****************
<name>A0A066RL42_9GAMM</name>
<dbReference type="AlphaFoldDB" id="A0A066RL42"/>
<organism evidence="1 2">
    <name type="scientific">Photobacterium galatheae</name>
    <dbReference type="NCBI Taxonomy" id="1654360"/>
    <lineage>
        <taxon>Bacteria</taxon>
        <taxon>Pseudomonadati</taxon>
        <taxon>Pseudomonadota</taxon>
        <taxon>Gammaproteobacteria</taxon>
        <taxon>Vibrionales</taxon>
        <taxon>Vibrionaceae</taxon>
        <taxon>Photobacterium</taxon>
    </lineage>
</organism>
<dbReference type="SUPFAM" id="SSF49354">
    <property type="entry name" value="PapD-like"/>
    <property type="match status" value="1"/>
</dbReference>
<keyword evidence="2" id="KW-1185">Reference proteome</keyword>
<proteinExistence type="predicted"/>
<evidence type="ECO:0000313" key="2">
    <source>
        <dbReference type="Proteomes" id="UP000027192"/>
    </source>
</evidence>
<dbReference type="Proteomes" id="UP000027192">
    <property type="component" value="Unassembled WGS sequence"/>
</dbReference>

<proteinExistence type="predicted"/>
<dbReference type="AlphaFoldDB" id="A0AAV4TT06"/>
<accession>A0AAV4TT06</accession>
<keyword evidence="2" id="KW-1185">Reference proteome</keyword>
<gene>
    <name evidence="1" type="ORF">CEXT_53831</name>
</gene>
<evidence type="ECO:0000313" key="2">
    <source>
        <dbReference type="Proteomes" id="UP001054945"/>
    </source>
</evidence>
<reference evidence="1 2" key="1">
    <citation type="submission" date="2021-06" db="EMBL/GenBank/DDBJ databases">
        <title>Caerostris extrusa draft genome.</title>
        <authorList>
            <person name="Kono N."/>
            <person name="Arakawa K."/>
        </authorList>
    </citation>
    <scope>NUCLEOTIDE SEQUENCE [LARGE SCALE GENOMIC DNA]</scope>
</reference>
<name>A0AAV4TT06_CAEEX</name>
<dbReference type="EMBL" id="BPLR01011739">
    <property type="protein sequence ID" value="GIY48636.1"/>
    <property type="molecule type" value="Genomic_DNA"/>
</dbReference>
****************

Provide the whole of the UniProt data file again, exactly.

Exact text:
<name>A0A066RL42_9GAMM</name>
<dbReference type="AlphaFoldDB" id="A0A066RL42"/>
<organism evidence="1 2">
    <name type="scientific">Photobacterium galatheae</name>
    <dbReference type="NCBI Taxonomy" id="1654360"/>
    <lineage>
        <taxon>Bacteria</taxon>
        <taxon>Pseudomonadati</taxon>
        <taxon>Pseudomonadota</taxon>
        <taxon>Gammaproteobacteria</taxon>
        <taxon>Vibrionales</taxon>
        <taxon>Vibrionaceae</taxon>
        <taxon>Photobacterium</taxon>
    </lineage>
</organism>
<dbReference type="SUPFAM" id="SSF49354">
    <property type="entry name" value="PapD-like"/>
    <property type="match status" value="1"/>
</dbReference>
<keyword evidence="2" id="KW-1185">Reference proteome</keyword>
<proteinExistence type="predicted"/>
<evidence type="ECO:0000313" key="2">
    <source>
        <dbReference type="Proteomes" id="UP000027192"/>
    </source>
</evidence>
<dbReference type="Proteomes" id="UP000027192">
    <property type="component" value="Unassembled WGS sequence"/>
</dbReference>

<proteinExistence type="predicted"/>
<dbReference type="AlphaFoldDB" id="A0AAV4TT06"/>
<accession>A0AAV4TT06</accession>
<keyword evidence="2" id="KW-1185">Reference proteome</keyword>
<gene>
    <name evidence="1" type="ORF">CEXT_53831</name>
</gene>
<evidence type="ECO:0000313" key="2">
    <source>
        <dbReference type="Proteomes" id="UP001054945"/>
    </source>
</evidence>
<reference evidence="1 2" key="1">
    <citation type="submission" date="2021-06" db="EMBL/GenBank/DDBJ databases">
        <title>Caerostris extrusa draft genome.</title>
        <authorList>
            <person name="Kono N."/>
            <person name="Arakawa K."/>
        </authorList>
    </citation>
    <scope>NUCLEOTIDE SEQUENCE [LARGE SCALE GENOMIC DNA]</scope>
</reference>
<name>A0AAV4TT06_CAEEX</name>
<dbReference type="EMBL" id="BPLR01011739">
    <property type="protein sequence ID" value="GIY48636.1"/>
    <property type="molecule type" value="Genomic_DNA"/>
</dbReference>